The Mast-Head: A Card From 1972

Lost long ago, a high school ID found on the beach in Montauk and still legible will be returned to the woman who owned it, now 63.

The late Russell Drumm used to talk about how paper money would wash up in a certain spot at Ditch Plain in Montauk every year, right after the first hard westerly swell in late summer. It was his opinion that much of what fell from beachgoers’ bags and pockets would get buried in the sand in the preceding months and would then emerge and be swept to one side or the other, gathering among broken snow fence bits, sea grass, bones, and lost fishermen’s gloves along the wrack line.

I was never really sure about the money part, thinking that perhaps it was a gag that Rusty liked to pull to get the beach kids all excited and running around looking for their share. Cold cash or not, interesting things really do end up on that crook of sand, like what appeared to be a 1972 high school identification card that I pocketed there during a short walk on Monday morning.

The card, made of plastic, was yellow and faded, as if abraded by blowing sand. One corner was missing, but the letters that remained were still sharp. At top, it read, “borah J. Hess 72,” the student’s name and her graduating class, I assumed. Below that was what I thought was her mother’s name and address, “Mrs. Dorothy Hess, 149-50 5th Ave., Whitestone, N.Y. 11357.” And below that, “St. Agnes Academic High School.” To think, this card might have been on the beach since Richard M. Nixon was in the White House.

Turning to Facebook, I asked for advice. Some accounts noticed by George Eldi matched, but the geography seemed wrong. Cindi Crain saw a 2013 St. Agnes bulletin online and found a death notice for a Dorothy Grimes Hess, who had been a member of the class of 1959, and then found someone she believed was Ms. Hess’s daughter, and sent her a message.

Two calls to different phone numbers hoping to reach someone who might have been the card’s owner went unanswered. An email to St. Agnes School produced only an automated response. Cindi Crain also sent a message to someone who she thought might be Deborah. As Tuesday morning turned into Tuesday afternoon, there was no luck.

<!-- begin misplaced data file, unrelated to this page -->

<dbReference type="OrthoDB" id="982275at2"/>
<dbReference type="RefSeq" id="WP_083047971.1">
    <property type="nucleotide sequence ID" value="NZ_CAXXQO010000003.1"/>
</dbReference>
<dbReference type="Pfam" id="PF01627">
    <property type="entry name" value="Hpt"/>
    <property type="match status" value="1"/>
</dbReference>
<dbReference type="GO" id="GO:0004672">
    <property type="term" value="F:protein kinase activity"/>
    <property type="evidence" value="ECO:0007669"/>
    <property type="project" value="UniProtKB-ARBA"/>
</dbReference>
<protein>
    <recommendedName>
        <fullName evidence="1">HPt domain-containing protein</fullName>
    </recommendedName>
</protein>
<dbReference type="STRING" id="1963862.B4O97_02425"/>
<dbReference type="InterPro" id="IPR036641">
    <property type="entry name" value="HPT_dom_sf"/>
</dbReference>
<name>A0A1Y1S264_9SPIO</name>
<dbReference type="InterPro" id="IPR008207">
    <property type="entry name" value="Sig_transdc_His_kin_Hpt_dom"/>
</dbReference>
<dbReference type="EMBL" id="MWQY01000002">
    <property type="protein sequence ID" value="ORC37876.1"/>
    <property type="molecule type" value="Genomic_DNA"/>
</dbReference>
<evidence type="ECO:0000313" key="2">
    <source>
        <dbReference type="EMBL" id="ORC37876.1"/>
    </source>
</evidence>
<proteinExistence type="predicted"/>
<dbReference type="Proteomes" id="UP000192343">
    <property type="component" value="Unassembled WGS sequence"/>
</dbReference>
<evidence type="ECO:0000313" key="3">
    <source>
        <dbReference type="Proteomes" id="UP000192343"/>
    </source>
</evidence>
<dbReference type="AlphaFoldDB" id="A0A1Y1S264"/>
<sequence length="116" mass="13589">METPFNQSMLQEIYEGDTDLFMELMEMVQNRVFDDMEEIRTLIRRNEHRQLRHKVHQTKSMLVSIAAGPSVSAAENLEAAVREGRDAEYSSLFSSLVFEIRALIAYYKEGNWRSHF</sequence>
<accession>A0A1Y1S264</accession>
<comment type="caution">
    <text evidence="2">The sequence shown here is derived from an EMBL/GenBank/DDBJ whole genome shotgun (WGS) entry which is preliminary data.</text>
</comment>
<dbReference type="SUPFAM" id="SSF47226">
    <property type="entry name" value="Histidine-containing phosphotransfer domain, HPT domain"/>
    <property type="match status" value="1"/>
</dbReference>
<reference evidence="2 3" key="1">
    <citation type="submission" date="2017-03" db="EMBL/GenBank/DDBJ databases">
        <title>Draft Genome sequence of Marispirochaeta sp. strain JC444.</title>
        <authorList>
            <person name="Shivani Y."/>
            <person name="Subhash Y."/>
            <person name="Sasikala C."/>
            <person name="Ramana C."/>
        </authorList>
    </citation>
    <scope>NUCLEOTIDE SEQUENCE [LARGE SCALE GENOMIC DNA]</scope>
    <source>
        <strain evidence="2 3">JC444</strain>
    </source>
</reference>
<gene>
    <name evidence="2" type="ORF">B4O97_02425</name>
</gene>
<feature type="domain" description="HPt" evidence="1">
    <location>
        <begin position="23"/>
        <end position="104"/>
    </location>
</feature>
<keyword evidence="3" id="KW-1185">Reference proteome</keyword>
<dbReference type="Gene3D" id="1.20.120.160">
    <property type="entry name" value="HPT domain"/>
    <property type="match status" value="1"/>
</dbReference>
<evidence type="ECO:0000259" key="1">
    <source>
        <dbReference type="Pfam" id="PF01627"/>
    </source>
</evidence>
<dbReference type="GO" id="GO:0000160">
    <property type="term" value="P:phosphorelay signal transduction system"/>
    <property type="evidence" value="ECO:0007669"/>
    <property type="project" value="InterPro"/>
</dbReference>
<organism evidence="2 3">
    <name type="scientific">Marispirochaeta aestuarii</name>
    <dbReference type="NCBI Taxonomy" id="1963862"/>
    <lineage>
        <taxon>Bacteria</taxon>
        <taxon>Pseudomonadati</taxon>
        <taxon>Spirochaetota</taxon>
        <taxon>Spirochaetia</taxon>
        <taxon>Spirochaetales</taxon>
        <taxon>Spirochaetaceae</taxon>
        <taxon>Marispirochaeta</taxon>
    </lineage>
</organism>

From a Daily News obituary, however, I learned that a Kenneth Hess, who was married to Dorothy Hess and who had a daughter named Deborah, had, according to other online records, lived on 5th Avenue in Whitestone, and, at one point, in Hampton Bays and would be about the right age.

Closing in, perhaps, I found a person who might be the right one, given that she listed having attended St. Agnes on her Facebook page. I sent her a photo of the ID card and waited.

Beachcombing is a long tradition here. Time was that valuable things might be found along the shore after a ship that wrecked on the bar spilled its cargo. In East Hampton’s earliest days, who could claim a whale that drifted ashore was of enough significance to be included in the agreement between the English colonists and the Indians from whom they took title to the land. In addition to 20 coats and 24 hoes, the native people were “to have the fynnes and tayles of all such whales as shall be cast upp.” More than 200 years later, during the marijuana smuggling boom of the early 1980s, there were stories about people stumbling on bales of weed thrown overboard and left to float with the tide.

By afternoon on Tuesday I was chatting online with the card’s owner, now Deborah Hess Sharkey, a kindergarten teacher in Whitestone. She had visited Amagansett in the 1970s, about the time of the gas crisis, and could have lost it then. Later, she owned a house in Hampton Bays as an investment, and, most recently, she had stayed at the Born Free motel in Montauk. 

No, she did not know exactly when she last had the card in her possession. Yes, she would like it back. I promised to put it in the mail at the end of the week.

“It will make a good conversation piece,” Ms. Sharkey said.